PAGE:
It may sound like a dream, but it’s possible that this “Omi-tsunami” wave, which has been surging in California and other parts of the US since early December 2021, will be the end of the COVID-19 pandemic. This is the optimistic view, and notwithstanding pandemic fatigue driving our strong desire for COVID to be over, I believe it’s important not to pin our hopes on this being the final wave. Unfortunately, we have to reckon with the fact that this virus is wily and unpredictable, which means that future variants and mutations are still possible, and likely.
But, before you sink into a deep depression, there is a lot to be sanguine about, including:
- For fully boosted individuals (who are eligible), the current mRNA vaccines prevent almost all hospitalization and death due to Omicron.
- Pfizer’s Paxlovid is close to the holy grail in terms of a highly effective therapeutic treatment for Omicron when taken orally within several days of onset – millions of doses will be available in the US by April 2022.
- In the next two months, we should know more about Omicron specific vaccines.
- By June at the latest we will know when vaccines for infants and toddlers will be rolled out.
- By mid-summer we are likely to better understand whether individuals who have had Omicron will have enduring protection.
- Scientists soon expect to have a better understanding of the causes of long COVID.
- Our tools for fighting COVID will continue to improve.
We know that Omicron spreads with lightning speed, you can catch it even if you have some immunity, and you can spread it even if you’re asymptomatic. Data available in the last few days indicate that Omicron has almost totally displaced Delta in the US. We also know it has much lower virulence than earlier variants, both because it is a milder virus and because we have existing immunity (both after COVID infection and due to vaccination). Omicron infection is significantly less severe than Delta in children under the age of 5 (who are by definition unvaccinated). Omicron is also causing much less severe disease overall than previous variants. But, don’t be misled — even though Omicron appears less severe, it is not an exaggeration to say that Omicron is everywhere. “According to a January 19, 2022 Lancet article, the unprecedented level of infection suggests that more than 50% of the world will have been infected with omicron between the end of November, 2021 and the end of March, 2022.”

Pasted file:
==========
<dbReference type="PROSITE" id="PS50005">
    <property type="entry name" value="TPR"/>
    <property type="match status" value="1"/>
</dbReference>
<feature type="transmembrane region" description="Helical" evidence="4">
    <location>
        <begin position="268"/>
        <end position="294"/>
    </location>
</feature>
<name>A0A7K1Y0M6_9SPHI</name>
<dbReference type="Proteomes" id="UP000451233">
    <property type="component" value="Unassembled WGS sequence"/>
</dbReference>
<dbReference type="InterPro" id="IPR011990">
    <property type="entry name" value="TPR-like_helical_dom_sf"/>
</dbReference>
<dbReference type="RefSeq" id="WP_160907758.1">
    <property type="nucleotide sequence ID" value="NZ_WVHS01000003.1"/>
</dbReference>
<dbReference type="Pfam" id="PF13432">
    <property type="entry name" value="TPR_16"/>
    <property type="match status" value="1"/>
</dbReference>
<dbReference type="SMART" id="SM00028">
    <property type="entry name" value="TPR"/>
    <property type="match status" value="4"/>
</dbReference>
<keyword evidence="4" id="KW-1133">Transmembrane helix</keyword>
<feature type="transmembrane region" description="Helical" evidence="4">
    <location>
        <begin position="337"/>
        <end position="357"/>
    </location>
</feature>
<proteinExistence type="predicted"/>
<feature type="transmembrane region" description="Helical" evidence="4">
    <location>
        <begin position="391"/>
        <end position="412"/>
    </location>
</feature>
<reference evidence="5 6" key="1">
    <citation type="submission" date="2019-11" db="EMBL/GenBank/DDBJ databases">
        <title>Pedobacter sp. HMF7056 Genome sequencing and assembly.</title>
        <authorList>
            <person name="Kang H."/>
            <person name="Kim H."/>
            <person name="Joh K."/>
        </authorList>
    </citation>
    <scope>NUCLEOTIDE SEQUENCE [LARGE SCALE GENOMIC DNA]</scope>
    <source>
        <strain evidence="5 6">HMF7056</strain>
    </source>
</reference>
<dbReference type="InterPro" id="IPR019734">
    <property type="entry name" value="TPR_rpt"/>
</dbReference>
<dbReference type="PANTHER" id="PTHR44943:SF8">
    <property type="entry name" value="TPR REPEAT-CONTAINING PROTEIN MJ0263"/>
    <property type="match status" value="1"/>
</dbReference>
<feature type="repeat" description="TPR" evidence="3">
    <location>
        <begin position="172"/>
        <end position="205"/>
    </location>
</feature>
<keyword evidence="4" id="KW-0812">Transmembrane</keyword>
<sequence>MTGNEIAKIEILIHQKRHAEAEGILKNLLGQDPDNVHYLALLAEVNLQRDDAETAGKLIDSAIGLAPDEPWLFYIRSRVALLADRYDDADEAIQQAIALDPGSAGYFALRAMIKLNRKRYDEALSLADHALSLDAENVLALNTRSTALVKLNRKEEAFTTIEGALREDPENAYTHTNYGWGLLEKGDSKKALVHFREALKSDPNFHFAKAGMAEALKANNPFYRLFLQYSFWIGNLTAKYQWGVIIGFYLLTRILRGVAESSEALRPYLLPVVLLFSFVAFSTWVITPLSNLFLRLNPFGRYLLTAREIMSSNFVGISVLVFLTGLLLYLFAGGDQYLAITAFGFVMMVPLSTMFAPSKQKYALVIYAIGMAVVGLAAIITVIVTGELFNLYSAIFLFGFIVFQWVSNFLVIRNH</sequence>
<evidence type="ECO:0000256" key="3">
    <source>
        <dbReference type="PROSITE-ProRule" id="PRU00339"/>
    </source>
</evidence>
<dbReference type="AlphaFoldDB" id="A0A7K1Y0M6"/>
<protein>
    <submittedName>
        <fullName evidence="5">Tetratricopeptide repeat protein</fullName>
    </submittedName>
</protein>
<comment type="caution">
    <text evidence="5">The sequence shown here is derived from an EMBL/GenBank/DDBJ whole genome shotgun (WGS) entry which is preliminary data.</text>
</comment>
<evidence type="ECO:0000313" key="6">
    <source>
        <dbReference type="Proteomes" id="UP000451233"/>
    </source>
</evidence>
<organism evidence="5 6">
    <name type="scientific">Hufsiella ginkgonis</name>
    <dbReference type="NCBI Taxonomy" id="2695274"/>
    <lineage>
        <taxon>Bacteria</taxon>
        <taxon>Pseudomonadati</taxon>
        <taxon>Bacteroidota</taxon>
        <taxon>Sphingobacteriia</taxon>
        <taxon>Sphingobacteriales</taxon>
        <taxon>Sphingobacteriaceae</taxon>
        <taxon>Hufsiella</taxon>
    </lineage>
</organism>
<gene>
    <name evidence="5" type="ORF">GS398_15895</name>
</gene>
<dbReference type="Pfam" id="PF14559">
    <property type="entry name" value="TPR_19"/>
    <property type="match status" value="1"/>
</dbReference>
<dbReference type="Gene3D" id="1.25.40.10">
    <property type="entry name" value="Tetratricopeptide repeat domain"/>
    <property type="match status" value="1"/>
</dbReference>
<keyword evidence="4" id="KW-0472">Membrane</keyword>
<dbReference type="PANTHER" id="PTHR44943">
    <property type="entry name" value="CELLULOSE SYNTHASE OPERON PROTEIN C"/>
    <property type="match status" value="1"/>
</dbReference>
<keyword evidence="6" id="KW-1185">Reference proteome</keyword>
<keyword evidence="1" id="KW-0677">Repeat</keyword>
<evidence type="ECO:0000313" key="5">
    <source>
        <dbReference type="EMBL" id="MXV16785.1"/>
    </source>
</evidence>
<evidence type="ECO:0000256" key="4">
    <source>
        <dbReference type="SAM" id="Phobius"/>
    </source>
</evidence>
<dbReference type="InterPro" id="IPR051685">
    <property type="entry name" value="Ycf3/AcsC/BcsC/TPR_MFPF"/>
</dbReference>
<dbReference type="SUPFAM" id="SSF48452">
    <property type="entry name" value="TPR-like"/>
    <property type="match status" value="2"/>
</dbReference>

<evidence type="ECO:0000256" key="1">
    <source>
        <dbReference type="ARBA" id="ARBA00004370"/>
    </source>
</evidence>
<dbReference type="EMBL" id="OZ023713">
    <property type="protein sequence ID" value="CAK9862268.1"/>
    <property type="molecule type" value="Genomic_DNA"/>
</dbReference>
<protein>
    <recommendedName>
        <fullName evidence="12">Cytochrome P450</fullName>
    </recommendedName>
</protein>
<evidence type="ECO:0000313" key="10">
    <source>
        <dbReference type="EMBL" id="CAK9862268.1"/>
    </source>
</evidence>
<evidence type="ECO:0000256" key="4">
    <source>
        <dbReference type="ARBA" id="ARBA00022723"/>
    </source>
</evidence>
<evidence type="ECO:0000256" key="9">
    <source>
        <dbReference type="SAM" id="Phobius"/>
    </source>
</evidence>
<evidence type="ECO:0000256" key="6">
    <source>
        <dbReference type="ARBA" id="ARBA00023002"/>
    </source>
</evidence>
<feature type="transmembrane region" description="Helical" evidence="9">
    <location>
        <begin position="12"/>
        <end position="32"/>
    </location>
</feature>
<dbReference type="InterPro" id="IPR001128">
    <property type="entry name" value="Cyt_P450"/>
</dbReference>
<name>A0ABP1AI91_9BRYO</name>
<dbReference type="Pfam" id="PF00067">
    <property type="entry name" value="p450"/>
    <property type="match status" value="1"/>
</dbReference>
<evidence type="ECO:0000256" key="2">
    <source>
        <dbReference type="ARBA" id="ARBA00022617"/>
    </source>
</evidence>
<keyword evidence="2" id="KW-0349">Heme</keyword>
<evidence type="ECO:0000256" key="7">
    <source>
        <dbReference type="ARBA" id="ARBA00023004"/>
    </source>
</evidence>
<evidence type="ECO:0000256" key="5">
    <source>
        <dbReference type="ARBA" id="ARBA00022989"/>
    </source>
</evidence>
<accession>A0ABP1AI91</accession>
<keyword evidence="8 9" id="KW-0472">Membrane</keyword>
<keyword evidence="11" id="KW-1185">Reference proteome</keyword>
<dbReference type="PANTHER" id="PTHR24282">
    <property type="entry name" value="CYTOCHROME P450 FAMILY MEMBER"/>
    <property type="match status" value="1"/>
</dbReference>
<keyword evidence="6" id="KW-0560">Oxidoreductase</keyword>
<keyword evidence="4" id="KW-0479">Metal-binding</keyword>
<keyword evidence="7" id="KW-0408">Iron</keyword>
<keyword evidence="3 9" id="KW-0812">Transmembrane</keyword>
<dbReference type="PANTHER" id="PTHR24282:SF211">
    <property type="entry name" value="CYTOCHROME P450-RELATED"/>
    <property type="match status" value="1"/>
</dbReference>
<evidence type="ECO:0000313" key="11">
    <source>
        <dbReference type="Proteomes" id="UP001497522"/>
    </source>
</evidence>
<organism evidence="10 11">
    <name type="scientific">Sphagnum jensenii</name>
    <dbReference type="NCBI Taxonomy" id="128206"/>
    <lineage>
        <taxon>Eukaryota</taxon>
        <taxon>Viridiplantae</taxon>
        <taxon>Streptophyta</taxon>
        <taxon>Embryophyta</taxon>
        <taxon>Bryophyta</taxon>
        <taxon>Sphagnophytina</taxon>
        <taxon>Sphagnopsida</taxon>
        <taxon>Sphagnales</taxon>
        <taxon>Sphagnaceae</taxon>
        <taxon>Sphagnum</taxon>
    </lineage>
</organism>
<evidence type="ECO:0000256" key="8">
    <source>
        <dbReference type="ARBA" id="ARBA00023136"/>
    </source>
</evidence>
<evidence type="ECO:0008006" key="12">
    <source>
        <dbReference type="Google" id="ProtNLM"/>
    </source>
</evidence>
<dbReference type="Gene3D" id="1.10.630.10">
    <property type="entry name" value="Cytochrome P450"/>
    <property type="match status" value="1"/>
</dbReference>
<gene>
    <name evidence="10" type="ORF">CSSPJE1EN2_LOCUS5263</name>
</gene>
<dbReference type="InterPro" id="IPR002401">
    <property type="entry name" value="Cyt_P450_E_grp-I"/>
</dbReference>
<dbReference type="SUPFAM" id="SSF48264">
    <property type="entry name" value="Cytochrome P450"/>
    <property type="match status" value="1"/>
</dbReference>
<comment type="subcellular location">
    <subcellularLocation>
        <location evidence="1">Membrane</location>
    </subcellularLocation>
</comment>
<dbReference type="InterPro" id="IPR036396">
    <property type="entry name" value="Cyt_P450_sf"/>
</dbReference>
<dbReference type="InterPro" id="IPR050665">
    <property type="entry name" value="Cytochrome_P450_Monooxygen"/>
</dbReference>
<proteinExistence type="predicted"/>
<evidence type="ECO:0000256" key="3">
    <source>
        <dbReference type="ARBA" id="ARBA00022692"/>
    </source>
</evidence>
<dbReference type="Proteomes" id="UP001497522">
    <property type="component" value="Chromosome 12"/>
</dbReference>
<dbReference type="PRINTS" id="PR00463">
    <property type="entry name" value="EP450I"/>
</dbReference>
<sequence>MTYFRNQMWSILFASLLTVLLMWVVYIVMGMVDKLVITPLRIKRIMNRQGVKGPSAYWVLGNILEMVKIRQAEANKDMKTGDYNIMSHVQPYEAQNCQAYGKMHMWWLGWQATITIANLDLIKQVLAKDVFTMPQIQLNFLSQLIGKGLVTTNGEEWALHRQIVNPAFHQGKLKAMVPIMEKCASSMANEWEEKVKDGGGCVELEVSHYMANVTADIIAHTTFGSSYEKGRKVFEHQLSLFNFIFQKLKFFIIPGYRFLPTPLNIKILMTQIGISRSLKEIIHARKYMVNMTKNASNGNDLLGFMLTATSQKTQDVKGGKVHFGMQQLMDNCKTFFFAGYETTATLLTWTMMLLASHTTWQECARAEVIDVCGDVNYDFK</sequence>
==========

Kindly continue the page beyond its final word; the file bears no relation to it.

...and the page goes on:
Due to the massive numbers of infected individuals, many hospitals in the US have been overwhelmed in the last two weeks (largely with unvaccinated or under-vaccinated individuals). Further, while children who contract Omicron typically have mild cases, kids under 5 (again, by definition, they are unvaccinated) and unvaccinated children over 5 are being admitted to intensive care units throughout the country. In a January 21 tweet, an emergency medicine doctor at South Carolina Children’s Hospitals reported that 55 of 56 children admitted were unvaccinated, 30 were too young to receive the vaccine, 8 were in intensive care and 2 children (under age 5) were on life support. So, for those parents who have been thinking, “Why not get it over with and try to contract Omicron?” my strongest advice is don’t do it. Would you knowingly do the same with influenza or measles?
After this wave, it seems quite likely that most people will have some level of immunity thanks to vaccines, COVID infections, or both. We will also be in a good position to get vaccines fast if we need them for new variants while also leveraging treatments like Pfizer’s wildly successful Paxlovid when people get sick. Unless a new variant dramatically changes the situation, I believe by March 2022, we could have a respite of up to 3 or more months (e.g., think back to June 2021 before the Delta wave hit) and some have posited that we may move out of the COVID pandemic phase and into the endemic phase. Even if we transition to the endemic phase, COVID will continue to exist and people will be infected by it. While Omicron seems to some to be more like the flu, we don’t know how it might morph and mutate and it could still be severe and deadly for some, as it is now.